Libraries, Archives and Museums Team at SCCR33IFLA joined a coalition of international and national NGOs at the 33rd meeting of the Standing Committee on Copyright and Related Rights (SCCR) of the World Intellectual Property Organisation (WIPO) on 14-18 November 2016. While IFLA works to achieve individual reforms at the national and regional level, WIPO is still the most effective place for achieving change which will allow libraries around the world to do their jobs in a digital age.


A Unique Platform

SCCR in particular provides a unique opportunity to bring day-to-day challenges for libraries to the attention of diplomats and policy-makers. The 33rd meeting of offered an important chance to highlight some of them:


Contract terms that prevent libraries and their users from doing what exceptions and limitations to copyright allow under the law. A bar on removing technological protection measures which prevent legitimate uses of works. The uncertainty and fear of prosecution created by vague laws when all librarians are doing is pursuing key parts of their mandates, for example to preserve cultural heritage.


The IFLA Delegation, led by Winston Tabb, and its partners from across the libraries, archives and museums community, delivered more than twenty interventions. They drew on practical experience in order to set out the need for action at WIPO, not only to support librarians driving for reform nationally, but also to allow for work across borders. Member states added their own, building the case for reform.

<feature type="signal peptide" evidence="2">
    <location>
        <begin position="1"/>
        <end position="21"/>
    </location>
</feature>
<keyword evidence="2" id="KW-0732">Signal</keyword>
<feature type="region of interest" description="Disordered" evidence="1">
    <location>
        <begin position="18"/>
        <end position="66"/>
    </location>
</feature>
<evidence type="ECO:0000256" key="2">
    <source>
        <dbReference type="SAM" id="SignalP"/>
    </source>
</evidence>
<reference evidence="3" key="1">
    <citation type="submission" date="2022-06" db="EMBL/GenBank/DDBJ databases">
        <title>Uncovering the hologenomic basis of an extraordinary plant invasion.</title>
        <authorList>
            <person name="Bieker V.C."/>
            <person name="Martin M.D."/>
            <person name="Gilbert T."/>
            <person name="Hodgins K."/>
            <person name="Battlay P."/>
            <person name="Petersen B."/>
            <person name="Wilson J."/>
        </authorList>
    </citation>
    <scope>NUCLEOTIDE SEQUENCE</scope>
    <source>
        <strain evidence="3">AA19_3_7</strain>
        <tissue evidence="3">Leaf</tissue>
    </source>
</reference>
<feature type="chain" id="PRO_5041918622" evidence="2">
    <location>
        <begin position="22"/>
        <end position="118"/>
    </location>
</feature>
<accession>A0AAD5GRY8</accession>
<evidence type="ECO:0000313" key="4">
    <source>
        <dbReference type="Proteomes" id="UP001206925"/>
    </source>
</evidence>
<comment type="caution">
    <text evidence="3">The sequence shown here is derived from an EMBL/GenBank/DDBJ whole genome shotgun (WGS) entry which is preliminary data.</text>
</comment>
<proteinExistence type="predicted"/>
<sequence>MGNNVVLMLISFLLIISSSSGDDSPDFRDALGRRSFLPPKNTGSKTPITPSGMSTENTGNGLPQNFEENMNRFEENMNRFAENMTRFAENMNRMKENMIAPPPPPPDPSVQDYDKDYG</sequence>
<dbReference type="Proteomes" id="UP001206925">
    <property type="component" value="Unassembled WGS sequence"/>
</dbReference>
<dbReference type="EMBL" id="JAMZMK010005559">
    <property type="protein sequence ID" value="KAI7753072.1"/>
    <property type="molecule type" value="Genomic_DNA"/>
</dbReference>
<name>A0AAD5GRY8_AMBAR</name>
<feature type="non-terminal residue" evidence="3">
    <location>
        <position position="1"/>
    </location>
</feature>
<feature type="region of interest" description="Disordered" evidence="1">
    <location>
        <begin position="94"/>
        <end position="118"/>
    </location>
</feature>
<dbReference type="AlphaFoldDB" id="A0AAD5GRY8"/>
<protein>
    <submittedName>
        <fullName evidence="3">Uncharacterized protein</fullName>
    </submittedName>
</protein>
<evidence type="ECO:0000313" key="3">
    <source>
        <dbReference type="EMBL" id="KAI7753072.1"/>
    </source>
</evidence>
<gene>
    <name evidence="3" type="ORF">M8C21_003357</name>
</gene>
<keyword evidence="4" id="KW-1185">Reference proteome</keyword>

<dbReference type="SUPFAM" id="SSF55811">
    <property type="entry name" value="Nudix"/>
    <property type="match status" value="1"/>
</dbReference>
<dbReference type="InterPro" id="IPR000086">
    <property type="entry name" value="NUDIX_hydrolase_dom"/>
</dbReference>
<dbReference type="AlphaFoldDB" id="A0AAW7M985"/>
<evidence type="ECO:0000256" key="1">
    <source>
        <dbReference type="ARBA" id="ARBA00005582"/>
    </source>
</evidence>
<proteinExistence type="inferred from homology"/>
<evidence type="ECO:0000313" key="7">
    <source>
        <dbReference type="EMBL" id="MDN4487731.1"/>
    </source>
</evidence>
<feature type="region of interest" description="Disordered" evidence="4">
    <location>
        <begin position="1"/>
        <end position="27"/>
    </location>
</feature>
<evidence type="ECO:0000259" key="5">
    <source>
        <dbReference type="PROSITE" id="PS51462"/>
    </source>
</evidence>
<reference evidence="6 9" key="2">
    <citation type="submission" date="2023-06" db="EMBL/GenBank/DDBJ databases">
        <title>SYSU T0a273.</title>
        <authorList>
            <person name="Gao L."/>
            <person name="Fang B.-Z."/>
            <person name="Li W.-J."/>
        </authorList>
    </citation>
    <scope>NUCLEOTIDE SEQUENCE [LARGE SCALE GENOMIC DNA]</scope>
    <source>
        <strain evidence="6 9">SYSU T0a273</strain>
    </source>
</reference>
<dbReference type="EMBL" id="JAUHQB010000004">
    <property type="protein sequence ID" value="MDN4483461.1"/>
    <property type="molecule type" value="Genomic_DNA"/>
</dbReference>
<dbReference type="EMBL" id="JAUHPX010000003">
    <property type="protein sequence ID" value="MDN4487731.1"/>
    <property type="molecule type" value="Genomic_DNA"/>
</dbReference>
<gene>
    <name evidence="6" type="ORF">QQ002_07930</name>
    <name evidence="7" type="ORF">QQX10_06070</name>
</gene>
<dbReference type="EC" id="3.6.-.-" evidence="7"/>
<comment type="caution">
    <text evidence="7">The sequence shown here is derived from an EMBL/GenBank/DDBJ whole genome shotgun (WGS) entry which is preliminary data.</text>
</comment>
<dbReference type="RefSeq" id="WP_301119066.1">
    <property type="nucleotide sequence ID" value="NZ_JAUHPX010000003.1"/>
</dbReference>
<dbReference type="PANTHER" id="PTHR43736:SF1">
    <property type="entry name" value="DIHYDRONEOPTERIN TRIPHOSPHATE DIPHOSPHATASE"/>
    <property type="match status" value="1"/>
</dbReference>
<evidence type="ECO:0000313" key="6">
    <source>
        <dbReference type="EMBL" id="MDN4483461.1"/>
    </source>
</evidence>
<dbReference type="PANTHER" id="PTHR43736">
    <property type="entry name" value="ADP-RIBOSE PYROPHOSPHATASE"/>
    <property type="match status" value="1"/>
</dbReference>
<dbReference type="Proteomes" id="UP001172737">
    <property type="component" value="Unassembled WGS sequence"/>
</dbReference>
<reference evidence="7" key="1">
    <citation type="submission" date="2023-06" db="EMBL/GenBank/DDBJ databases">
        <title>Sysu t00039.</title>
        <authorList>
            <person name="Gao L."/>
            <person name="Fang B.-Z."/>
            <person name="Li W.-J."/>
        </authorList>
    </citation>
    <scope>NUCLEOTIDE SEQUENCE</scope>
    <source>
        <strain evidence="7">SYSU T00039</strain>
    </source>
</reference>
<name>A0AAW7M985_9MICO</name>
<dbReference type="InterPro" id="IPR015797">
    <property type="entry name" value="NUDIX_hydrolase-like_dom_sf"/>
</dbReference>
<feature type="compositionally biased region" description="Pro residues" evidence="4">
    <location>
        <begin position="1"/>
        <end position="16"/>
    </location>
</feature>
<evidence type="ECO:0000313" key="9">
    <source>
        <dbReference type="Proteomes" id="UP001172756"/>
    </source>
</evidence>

Helloes, Goodbyes and a Turning Point?

The visit also offered an opportunity to hold a first formal meeting with Sylvie Forbin, the new Deputy Director General of WIPO. Ms Forbin is responsible for copyright and creative industries, and brings extensive experience. We look forward to working with her to reailse WIPO’s unique potential to achieve real progress for libraries and their users.


It was, however, the last meeting to be chaired by Martin Moscoso, who has led the Committee for the last three years. He has been effective and fair to libraries, and has ensured all stakeholders have the opportunity to feed into the debate. We will miss him.


The next SCCR meeting will be a crucial one. The Committee has a mandate to discuss libraries, but the shape and direction of this discussion remains open. After years of engagement, there is near universal support for the missions of libraries, and wide understanding of what they and their users need.


There is now an opportunity to bring forward new ideas, responding to the widely shared desire for progress. IFLA looks forwards to working with its members and their governments to achieve this.